CCM Preparatory Offers Performing Arts Experiences For All

University of Cincinnati CCM student perform during the CCM's Prep Year End Festival at College-Conservatory of Music. UC/Joseph Fuqua II

CCM Prep offers a wide variety of music, dance and theatre arts programs for youth, teens and adults. Register now or sign up for auditions for CCM Prep’s 2018-19 programs!

Arts enthusiasts of all ages and abilities are invited to register now for 2018-19 music, dance and theatre arts programs offered through Preparatory and Community Engagement at the University of Cincinnati College Conservatory of Music (CCM Prep).

CCM Prep’s 2018-19 programs begin in September! Students and families can register online now for select performing arts experiences at ccm.uc.edu/prep.

CCM Prep provides enjoyable and accessible arts opportunities within a highly creative environment that educate and inspire the whole student — including youth, teens and adults. Courses are taught by CCM Prep faculty members and guest artists.

Registration is not yet open for the programs listed below that require auditions or placements. These will be open for registration after auditions and placement results are announced. Please see individual listings below to sign up for auditions or visit the CCM Prep website for audition information.

Visit CCM Prep’s website for complete program offerings: ccm.uc.edu/prep.

YOUTH PROGRAMS

ACTING: INTERMEDIATE/ADVANCED (Ages 10-15)

Class begins on Sept. 8, 2018
Acting classes emphasize basic acting skills including improvisation, characterization, movement, vocal production, script analysis and scene study. All classes require audition or approval by instructor. New students must audition for placement within the Intermediate/Advanced Class.
Audition and tuition information: ccm.uc.edu/prep/theatre_arts/classes
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BALLET (Ages 7-13)
Class begins on Sept. 4, 2018
Open ballet class for returning and new students! The philosophy of this program is that every student deserves careful and individualized training from qualified instructors. Classes are small and instructors are specially trained to teach for appropriate ages and skill levels. This class requires all students to audition for placement within the program.
Audition and tuition information: ccm.uc.edu/prep/dance/classes
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CINCINNATI JUNIOR STRINGS (5th-9th grades)
Class begins on Sept. 16, 2018

Cincinnati Junior Strings is a high-achieving, performing orchestra designed to augment area private studios and public school string programs in training young players. This class requires all students to audition for acceptance into the program.
Audition and tuition information: ccm.uc.edu/prep/music/ensemble/cjs
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JAZZ EXPLOSION! (7th-10th grades)
Class begins on Sept. 23, 2018

This ensemble is especially for students who have a strong interest in learning both jazz improvisation and authentic jazz styles. Open to any instrumentalist, but some limitations may be made for certain sections of the group. This class requires all students to audition for acceptance into the program.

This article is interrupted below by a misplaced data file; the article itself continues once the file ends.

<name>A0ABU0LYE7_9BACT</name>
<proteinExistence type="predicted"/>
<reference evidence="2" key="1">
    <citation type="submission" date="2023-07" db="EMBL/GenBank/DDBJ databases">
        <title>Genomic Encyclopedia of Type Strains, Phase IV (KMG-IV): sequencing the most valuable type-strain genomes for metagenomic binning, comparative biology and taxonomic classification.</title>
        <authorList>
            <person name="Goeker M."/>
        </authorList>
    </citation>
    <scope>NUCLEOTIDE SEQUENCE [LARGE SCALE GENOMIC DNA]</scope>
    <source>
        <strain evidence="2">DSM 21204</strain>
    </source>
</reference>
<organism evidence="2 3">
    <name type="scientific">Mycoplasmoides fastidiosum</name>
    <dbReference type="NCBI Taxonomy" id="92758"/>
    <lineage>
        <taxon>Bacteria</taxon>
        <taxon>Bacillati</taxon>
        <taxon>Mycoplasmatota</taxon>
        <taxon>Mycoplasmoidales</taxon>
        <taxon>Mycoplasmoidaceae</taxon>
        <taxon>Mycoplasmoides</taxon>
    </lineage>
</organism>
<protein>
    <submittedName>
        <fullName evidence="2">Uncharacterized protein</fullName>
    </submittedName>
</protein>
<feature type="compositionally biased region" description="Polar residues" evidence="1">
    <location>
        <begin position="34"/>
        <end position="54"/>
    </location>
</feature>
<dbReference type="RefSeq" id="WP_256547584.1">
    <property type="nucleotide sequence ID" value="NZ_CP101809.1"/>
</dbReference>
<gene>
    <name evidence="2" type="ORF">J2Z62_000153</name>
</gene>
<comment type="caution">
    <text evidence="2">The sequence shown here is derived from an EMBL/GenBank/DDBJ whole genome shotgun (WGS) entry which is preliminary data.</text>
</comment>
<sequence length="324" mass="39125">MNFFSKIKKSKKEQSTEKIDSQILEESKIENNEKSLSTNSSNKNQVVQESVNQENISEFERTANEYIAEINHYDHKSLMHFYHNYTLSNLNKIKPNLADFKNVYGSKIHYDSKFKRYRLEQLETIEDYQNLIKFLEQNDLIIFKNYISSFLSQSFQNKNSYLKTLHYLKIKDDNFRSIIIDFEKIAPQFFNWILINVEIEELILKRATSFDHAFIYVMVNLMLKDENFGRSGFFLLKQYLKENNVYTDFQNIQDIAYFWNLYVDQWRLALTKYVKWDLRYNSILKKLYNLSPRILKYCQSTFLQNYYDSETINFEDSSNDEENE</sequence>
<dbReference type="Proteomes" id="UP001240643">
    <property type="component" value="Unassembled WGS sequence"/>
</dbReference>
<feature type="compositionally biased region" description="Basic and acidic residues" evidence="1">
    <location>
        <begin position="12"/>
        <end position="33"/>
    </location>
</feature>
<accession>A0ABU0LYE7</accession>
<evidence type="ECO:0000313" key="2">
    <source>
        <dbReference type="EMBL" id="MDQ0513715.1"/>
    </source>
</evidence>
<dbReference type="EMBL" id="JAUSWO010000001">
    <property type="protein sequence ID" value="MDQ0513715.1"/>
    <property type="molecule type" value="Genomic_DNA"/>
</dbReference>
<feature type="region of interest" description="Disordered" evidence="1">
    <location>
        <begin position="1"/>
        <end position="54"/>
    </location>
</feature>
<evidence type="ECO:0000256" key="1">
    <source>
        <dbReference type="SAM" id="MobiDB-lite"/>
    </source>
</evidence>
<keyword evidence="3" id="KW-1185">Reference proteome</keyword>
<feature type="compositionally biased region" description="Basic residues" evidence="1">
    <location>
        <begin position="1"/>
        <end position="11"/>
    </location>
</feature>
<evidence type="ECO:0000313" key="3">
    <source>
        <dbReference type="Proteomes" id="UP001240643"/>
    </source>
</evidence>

Audition and tuition information: ccm.uc.edu/prep/music/ensemble/Jazz
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JUNIOR CINCINNATI YOUTH WIND ENSEMBLE (6th-8th grades)
Class begins on Sept. 16, 2018

Junior CYWE is designed to be an enhancing and enriching experience for area students, and is designed to supplement (not replace)
students’ experience in their own school bands. This class requires all students to audition for acceptance into the program.
Audition and tuition information: ccm.uc.edu/prep/music/ensemble/jrcywe
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JUNIOR MUSICAL THEATRE INTENSIVE (Ages 9-14)
Class begins on Sept. 8, 2018

Junior Musical Theatre Intensive (Jr. MTI) provides a challenging and disciplined educational experience for students ages 9-14 who have a special interest in musical theatre. The students receive instruction in audition preparation, vocal music, dance and performance technique while working toward a full-scale musical production. This class requires an online audition for acceptance into the program. Submit audition materials through CCM Prep’s Get Acceptd online portal by Aug. 17, 2018.
Audition and tuition information: ccm.uc.edu/prep/theatre_arts/jrmti
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TEEN PROGRAMS


ACTING CERTIFICATE I & II (9th-12th grades)
Class begins on Sept. 8, 2018

Students will develop skills and processes essential for their work on stage, and take a variety of courses, including Shakespeare, characterization, movement, vocal technique, improvisation, scene work and Meisner Technique. This class requires all students to audition for acceptance into the program.
Audition and tuition information: ccm.uc.edu/prep/theatre_arts/theatreprograms
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BALLET (Intermediate levels 5 and up)
Class begins on Sept. 8, 2018

Open ballet class for returning students, new placements and company auditions. The Youth Ballet Company performs two fully produced concerts each year. To audition for ballet companies, students must be enrolled in our leveled ballet classes. This class requires all students to audition for acceptance into the program.
Audition and tuition information: ccm.uc.edu/prep/dance/ballet-companies